For now Salvo Art counts seven studios, including his own. All were rented to 11 artists before the gallery had its opening. All but four of the artists used to be in the more isolated cubicles at Hollingsworth, where views like the ones at Salvo could only be imagined on canvass—huge bay windows opening on oaken sights, a pond, a garden area, the distant traffic of State Road 100, and a scenery that, inside and out, seems to change hourly with the play of natural light.
In the near future Graham hopes to secure the permits to build additional studios on a second level, above existing ones. He’ll need to. He constantly gets inquiries from artists who want to rent. The space can certainly bear it. It’s about 6,000 square feet in a brick building that had long gone unused by the late Marylou Baiata, the owner of Nature Scapes who died earlier this year, and who’d dreamed of having an artists’ colony on her property for a long time. She struck the deal with Graham shortly before her death. The business is now run by her son, Chris, with his wife Pasang. It frames Salvo Art in natural insulation from the more prosaic parts of Bunnell on one side and Palm Coast on the other, while keeping the artists connected to both.
“For us we were trying to do things with the community in Bunnell,” Richlin Ryan, an artist who shares a studio with husband Weldon, said, “a lot of the kids who wanted to do our programs couldn’t get to City Marketplace. This is a lot more accessible for them, so if we’re doing anything that we have in mind to do, this will be key to that because kids can walk, the bus can drop them off after school, and it opens a new world for those kids in Bunnell.”
The Ryans have a corner studio. “I like the feel of the openness, the camaraderie with the artists,” Richlin says, “especially that there’s more—I’m a feminist, sorry: I keep bringing up the women’s point of view—I love the women who work here. There’s only two men. Enough testosterone to go around. But I love the variety of what the different artists bring and what we can share and learn from each other.”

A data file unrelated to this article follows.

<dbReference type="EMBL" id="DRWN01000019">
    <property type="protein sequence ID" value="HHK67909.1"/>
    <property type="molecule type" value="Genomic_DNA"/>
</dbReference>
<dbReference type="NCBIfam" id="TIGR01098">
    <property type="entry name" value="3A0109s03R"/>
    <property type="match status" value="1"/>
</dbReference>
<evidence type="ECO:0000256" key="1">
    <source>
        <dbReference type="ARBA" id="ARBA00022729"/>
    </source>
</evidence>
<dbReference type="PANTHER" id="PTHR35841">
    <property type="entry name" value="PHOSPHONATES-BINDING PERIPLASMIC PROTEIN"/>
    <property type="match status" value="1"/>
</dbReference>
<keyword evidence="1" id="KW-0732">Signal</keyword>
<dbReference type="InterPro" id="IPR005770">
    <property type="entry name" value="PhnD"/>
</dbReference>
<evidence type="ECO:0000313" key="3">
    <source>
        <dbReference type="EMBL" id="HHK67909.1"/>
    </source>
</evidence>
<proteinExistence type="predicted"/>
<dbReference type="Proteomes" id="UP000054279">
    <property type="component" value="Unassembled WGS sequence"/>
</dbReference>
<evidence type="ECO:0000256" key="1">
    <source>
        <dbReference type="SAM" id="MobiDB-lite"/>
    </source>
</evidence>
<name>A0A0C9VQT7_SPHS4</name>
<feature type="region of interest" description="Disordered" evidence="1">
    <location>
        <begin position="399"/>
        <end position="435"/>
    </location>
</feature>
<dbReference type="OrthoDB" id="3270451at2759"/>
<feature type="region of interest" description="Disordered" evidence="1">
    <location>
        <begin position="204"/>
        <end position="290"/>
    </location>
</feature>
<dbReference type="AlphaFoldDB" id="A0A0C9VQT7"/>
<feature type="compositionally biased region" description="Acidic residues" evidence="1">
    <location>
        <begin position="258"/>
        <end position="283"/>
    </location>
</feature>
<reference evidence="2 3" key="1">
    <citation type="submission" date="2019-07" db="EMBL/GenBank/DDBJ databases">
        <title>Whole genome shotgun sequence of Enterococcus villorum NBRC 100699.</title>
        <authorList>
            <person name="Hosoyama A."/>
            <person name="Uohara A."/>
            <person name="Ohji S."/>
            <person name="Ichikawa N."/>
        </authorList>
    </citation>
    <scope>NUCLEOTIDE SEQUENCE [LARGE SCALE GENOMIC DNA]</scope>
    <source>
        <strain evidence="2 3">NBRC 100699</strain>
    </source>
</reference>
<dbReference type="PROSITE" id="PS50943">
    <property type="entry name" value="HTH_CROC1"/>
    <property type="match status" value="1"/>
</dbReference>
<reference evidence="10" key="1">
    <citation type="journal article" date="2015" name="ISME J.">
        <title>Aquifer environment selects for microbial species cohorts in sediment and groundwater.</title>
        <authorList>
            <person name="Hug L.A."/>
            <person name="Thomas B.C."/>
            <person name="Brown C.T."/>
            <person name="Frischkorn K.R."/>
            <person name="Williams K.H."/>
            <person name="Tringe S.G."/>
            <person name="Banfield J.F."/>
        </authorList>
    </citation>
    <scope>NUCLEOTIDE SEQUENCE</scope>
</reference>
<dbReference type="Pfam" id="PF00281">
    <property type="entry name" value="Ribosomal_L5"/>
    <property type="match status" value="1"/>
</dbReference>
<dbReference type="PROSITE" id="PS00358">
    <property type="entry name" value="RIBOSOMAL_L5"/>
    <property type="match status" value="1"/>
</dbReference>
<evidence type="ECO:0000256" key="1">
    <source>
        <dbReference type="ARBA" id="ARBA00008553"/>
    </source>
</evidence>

“What I like is it’s like an artists’ retreat,” Weldon says. “We’re separate, but still in Palm Coast or Flagler County. You look out, you see nature and you’re inspired by it.”
Christine Sullivan rented the studio next to the Ryans’ sight unseen. Graham had one left. Sullivan spoke to him by phone., He described it. She took it. She’d just arrived this week. “Of course I’m OK with it, it’s beautiful,” Sullivan said, “but because I’m kind of playing catch up, I feel I’ve just landed in some type of merging animated Disney movies. I’ve got the [planes going over, and we’ve got the exotic birds that whistle at you, woohoo, woohoooo, when you go out to your car there are goats out by my car, when I got here I was like, ‘what is this?’ Because I’d never been to Nature Scapes. So what a beautiful escape.”
Sullivan took a landscape workshop with New England artist Anne Packard last summer. It was held outside, by seaside. She admonished studio painters, telling them, “How could you be a landscape painter if you’re not painting from life?” Sullivan recalls. “So here I have the best of both worlds. I’m a studio painter who can now also step outside and paint from life.”